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Old 07-29-2013, 01:19 PM   #11 (permalink)
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Originally Posted by Occasionally6 View Post
It's unlikely to be a problem though.
True, however the rim is moving 225 ft/sec (154 MPH). If it breaks apart, the pieces will make big dents in a concrete block wall. I'd have a scattershield around it, just to be safe.

The vacuum gauge plus wheel covers helped increase summer 2015 mileage to 38.5 MPG, while summer 2016 mileage was 38.6 MPG without the wheel covers. Drove 33,021 miles 2016-2018 at 35.00 MPG.
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Old 07-30-2013, 04:41 AM   #12 (permalink)
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Originally Posted by Christ View Post

Good answer. LOL
The two relevant formulas are actually pretty simple, even if that is somewhat hidden by the clumsiness of word processing absent Greek symbols, subscripts and superscripts.

Unfamiliar units might not help either . You will be able to get the same result using the appropriate Imperial units.

I'm 'fuging used motor oil with random densities, probably a quart or less will actually fit in the area inside the bowl after I attach the cap to it.

Really, short of someone saying 'yeah, that should work', I was just going to build the whole plan inside a cage, turn it on and walk away for about 3 days, checking on it once in awhile and then ultimately checking it for signs of fatigue, cracking, or an out-of-round condition after running full speed for that period of time.

Seemed like a good enough stress test to me.

Originally Posted by JRMichler View Post
True, however the rim is moving 225 ft/sec (154 MPH). If it breaks apart, the pieces will make big dents in a concrete block wall. I'd have a scattershield around it, just to be safe.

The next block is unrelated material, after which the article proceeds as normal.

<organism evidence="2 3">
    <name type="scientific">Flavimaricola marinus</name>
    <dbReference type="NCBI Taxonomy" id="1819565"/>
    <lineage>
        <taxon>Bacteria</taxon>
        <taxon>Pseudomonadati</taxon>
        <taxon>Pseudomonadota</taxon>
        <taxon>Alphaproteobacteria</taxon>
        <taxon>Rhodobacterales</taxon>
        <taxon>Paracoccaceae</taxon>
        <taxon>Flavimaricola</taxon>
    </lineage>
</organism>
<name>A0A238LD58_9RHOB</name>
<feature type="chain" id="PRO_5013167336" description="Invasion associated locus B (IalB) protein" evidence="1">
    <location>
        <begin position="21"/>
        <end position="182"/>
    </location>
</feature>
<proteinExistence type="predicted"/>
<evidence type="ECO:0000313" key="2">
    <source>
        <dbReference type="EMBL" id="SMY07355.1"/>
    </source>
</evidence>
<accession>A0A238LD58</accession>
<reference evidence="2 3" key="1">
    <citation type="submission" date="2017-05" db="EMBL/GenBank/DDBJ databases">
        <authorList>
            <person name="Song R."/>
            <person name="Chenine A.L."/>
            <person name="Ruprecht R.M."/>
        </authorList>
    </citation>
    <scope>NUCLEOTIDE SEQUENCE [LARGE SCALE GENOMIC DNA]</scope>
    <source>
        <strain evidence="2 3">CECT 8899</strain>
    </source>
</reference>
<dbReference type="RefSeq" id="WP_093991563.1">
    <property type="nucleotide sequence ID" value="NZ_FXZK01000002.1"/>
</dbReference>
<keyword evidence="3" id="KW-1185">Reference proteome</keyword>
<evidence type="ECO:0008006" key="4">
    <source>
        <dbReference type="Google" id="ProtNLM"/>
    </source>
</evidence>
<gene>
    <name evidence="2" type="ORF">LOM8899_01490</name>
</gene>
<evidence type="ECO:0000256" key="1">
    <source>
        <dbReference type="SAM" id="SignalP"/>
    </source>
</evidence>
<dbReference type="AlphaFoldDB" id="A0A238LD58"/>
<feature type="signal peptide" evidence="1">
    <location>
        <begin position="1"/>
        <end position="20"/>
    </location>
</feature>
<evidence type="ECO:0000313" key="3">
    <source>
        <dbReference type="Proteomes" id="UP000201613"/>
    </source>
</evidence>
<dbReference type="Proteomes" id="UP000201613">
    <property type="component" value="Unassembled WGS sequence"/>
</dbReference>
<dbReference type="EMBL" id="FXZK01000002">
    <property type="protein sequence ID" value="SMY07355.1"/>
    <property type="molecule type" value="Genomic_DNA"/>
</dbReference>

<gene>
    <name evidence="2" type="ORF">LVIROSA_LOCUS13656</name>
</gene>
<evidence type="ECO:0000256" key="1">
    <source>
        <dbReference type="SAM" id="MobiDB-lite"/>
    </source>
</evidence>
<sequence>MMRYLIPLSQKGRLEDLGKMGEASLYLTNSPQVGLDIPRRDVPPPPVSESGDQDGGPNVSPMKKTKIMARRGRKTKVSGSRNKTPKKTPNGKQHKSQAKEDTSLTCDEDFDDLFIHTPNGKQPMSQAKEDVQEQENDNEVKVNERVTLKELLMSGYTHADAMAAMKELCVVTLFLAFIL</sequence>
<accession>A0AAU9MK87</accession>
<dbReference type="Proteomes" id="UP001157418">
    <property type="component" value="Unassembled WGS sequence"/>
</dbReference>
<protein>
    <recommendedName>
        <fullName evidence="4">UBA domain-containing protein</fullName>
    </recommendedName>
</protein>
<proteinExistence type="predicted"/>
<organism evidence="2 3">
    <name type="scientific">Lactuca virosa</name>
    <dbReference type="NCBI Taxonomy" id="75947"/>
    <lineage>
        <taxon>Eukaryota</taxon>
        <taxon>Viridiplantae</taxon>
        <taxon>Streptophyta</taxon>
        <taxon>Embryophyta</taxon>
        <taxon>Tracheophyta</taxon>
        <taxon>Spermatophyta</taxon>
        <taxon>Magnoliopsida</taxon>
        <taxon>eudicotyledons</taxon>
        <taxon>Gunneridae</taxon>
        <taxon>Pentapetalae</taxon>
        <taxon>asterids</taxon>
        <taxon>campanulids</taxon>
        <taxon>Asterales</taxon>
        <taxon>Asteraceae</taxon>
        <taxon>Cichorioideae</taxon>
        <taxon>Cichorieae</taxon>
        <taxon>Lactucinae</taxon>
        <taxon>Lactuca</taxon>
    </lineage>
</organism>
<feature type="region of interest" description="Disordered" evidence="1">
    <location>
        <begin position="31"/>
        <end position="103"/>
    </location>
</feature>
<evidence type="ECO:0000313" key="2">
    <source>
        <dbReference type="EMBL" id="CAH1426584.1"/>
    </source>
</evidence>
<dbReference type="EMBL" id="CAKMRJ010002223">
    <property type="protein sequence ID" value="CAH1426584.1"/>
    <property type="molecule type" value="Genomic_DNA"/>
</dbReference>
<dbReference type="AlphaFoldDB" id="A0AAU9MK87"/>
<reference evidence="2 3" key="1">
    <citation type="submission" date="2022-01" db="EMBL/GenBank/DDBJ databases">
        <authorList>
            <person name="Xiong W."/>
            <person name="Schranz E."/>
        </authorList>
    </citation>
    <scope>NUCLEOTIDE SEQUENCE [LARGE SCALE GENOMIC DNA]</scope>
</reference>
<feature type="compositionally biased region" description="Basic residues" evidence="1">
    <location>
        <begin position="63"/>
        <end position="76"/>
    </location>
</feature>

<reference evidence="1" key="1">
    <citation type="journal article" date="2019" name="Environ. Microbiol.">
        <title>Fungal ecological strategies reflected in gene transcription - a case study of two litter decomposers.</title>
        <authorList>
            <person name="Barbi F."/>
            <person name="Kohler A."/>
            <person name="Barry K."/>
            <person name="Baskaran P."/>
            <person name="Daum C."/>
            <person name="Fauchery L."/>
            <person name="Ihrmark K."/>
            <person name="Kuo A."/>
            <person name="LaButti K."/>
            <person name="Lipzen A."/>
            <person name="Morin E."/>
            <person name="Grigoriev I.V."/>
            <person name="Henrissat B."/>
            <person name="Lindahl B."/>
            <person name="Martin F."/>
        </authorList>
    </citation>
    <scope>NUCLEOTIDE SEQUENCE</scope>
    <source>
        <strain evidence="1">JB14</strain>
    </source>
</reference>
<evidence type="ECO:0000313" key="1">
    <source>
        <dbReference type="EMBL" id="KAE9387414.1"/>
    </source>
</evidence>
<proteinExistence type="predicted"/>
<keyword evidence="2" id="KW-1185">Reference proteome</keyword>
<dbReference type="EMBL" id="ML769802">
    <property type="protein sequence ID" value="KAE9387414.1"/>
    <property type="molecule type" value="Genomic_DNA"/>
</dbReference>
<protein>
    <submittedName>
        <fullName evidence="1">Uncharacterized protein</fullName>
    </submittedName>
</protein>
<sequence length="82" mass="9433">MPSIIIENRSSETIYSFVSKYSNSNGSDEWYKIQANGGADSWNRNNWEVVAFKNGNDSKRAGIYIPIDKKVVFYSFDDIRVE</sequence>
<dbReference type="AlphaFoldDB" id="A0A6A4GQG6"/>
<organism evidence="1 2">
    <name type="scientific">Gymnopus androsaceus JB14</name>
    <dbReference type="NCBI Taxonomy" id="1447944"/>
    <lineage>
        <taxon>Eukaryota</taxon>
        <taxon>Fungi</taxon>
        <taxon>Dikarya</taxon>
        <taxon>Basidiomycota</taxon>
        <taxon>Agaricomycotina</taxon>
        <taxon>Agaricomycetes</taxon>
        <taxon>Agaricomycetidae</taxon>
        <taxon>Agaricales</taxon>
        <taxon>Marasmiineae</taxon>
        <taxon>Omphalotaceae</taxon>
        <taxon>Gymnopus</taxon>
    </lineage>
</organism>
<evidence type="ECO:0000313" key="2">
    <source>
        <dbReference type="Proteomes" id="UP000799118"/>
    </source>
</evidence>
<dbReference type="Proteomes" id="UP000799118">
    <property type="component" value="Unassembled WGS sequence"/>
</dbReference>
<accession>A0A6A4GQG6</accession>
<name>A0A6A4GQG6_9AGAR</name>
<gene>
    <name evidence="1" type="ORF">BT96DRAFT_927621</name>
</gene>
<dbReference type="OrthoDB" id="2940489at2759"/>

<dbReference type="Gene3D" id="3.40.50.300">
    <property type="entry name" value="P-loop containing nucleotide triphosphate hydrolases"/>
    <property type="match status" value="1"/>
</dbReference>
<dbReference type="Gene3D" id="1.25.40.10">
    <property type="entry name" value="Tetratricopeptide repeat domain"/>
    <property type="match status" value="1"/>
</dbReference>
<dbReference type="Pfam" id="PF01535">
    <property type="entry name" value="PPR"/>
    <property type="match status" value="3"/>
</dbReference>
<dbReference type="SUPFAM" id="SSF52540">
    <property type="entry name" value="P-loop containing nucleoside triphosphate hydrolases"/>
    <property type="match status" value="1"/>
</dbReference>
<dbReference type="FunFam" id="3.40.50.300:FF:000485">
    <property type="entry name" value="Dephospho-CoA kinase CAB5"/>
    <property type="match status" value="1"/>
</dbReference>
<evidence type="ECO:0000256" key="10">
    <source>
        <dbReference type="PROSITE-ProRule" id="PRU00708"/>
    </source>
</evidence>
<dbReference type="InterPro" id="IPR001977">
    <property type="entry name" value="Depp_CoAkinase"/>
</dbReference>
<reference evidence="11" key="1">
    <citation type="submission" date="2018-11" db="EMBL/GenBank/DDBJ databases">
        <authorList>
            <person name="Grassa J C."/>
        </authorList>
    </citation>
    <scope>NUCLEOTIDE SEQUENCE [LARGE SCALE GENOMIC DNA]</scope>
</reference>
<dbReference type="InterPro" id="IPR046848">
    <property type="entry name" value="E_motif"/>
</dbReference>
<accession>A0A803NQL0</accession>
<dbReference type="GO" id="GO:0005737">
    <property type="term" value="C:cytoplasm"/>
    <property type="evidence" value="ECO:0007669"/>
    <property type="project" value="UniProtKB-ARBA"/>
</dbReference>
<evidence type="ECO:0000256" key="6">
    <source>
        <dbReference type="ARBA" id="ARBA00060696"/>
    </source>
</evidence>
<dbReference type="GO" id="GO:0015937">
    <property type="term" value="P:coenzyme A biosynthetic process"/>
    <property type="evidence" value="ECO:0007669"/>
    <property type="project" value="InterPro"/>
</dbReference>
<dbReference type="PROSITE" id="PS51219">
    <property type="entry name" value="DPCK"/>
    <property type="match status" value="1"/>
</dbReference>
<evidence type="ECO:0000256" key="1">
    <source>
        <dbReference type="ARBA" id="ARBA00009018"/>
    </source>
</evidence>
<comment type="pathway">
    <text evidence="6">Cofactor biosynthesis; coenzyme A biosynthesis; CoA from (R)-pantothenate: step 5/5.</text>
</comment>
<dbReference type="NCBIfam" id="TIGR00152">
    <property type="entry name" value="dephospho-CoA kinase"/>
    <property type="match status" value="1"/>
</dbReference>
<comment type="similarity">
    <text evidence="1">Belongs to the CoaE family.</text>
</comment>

With the last sentence I was referring to the additional force due to the fluid being centrifuged. If that is just one quart and motor oil it will weigh about 1/75th of the drum rim itself (assuming ~3/4" wall thickness), so not add appreciably to the stress in the drum.

Otherwise, yes, as general advice, it would be wise to be conservative. Perhaps a couple of inches of cloth or wadding backed by 1/4" mild steel plate?

Actually, a bigger risk than the extra mass of the oil is spinning the drum a lot faster than 3450 rpm. The stress is a function of the square of the rim velocity. At 3450 rpm there's a lot of room for error. At 5000 rpm the stress will be (5/3.45)^2 = 2.1 times greater. I consider that's still OK but wouldn't want to go too much higher.

Spinning it twice as fast (as 3450 rpm) will result in a stress 4 times greater and closer to the failure stress: 136 MPa vs 170 MPa. Checking the motor speed is what it is supposed to be might be sensible.

To put it into perspective, a car flywheel will spin at similar speeds, be of similar size and made of the same material, although of different configuration.

Last edited by Occasionally6; 07-31-2013 at 03:05 AM..
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Old 08-01-2013, 10:14 PM   #13 (permalink)
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Yes, I actually changed the design to something more... proven.

A torque converter. It's already the proper shape, no modification [other than cutting and gutting] needed, I can bolt it directly to the existing flexplate, which bolts directly to the end of a crankshaft, which I can have a machinist center drill, cut a keyway, and re-balance for me, enabling me to sit the whole assembly on the motor head like a hat of sorts, and we all already know that torque converters on average can spin 7k+ RPM FULL of fluid and counter-rotating forces inside them without blowing apart at modest power levels attached to automobiles, so I'm thinking it should be fine [i.e. less potentially catastrophic] spinning at 5k RPM generating ~5,000g with about a quart of oil in it. [probably less in practice]

"ʞɐǝɹɟ ɐ ǝɹ,noʎ uǝɥʍ 'ʇı ʇ,usı 'ʎlǝuol s,ʇı"

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